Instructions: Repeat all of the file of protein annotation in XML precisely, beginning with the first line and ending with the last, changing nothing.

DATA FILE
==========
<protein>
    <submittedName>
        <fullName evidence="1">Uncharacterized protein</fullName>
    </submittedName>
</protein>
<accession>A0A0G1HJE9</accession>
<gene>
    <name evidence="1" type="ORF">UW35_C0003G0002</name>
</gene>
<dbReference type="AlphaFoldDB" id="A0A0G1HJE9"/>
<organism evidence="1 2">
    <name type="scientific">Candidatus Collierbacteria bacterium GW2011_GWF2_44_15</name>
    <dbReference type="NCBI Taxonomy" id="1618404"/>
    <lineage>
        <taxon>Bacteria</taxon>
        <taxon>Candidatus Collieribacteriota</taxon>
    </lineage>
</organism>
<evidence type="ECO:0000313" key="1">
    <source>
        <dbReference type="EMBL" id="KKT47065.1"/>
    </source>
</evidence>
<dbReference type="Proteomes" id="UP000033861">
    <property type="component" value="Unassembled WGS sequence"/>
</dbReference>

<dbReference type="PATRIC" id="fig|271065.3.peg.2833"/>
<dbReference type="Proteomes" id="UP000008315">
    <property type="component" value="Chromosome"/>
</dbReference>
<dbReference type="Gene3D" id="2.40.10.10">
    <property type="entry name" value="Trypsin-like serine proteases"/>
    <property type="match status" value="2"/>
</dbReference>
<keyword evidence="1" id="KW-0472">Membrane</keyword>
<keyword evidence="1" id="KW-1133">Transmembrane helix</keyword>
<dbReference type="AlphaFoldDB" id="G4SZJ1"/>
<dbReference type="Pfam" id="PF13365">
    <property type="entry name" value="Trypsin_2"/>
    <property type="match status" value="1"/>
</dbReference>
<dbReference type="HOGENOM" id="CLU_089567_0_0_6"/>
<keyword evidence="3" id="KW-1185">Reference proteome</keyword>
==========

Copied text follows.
<protein>
    <submittedName>
        <fullName evidence="1">Uncharacterized protein</fullName>
    </submittedName>
</protein>
<accession>A0A0G1HJE9</accession>
<gene>
    <name evidence="1" type="ORF">UW35_C0003G0002</name>
</gene>
<dbReference type="AlphaFoldDB" id="A0A0G1HJE9"/>
<organism evidence="1 2">
    <name type="scientific">Candidatus Collierbacteria bacterium GW2011_GWF2_44_15</name>
    <dbReference type="NCBI Taxonomy" id="1618404"/>
    <lineage>
        <taxon>Bacteria</taxon>
        <taxon>Candidatus Collieribacteriota</taxon>
    </lineage>
</organism>
<evidence type="ECO:0000313" key="1">
    <source>
        <dbReference type="EMBL" id="KKT47065.1"/>
    </source>
</evidence>
<dbReference type="Proteomes" id="UP000033861">
    <property type="component" value="Unassembled WGS sequence"/>
</dbReference>

<dbReference type="PATRIC" id="fig|271065.3.peg.2833"/>
<dbReference type="Proteomes" id="UP000008315">
    <property type="component" value="Chromosome"/>
</dbReference>
<dbReference type="Gene3D" id="2.40.10.10">
    <property type="entry name" value="Trypsin-like serine proteases"/>
    <property type="match status" value="2"/>
</dbReference>
<keyword evidence="1" id="KW-0472">Membrane</keyword>
<keyword evidence="1" id="KW-1133">Transmembrane helix</keyword>
<dbReference type="AlphaFoldDB" id="G4SZJ1"/>
<dbReference type="Pfam" id="PF13365">
    <property type="entry name" value="Trypsin_2"/>
    <property type="match status" value="1"/>
</dbReference>
<dbReference type="HOGENOM" id="CLU_089567_0_0_6"/>
<keyword evidence="3" id="KW-1185">Reference proteome</keyword>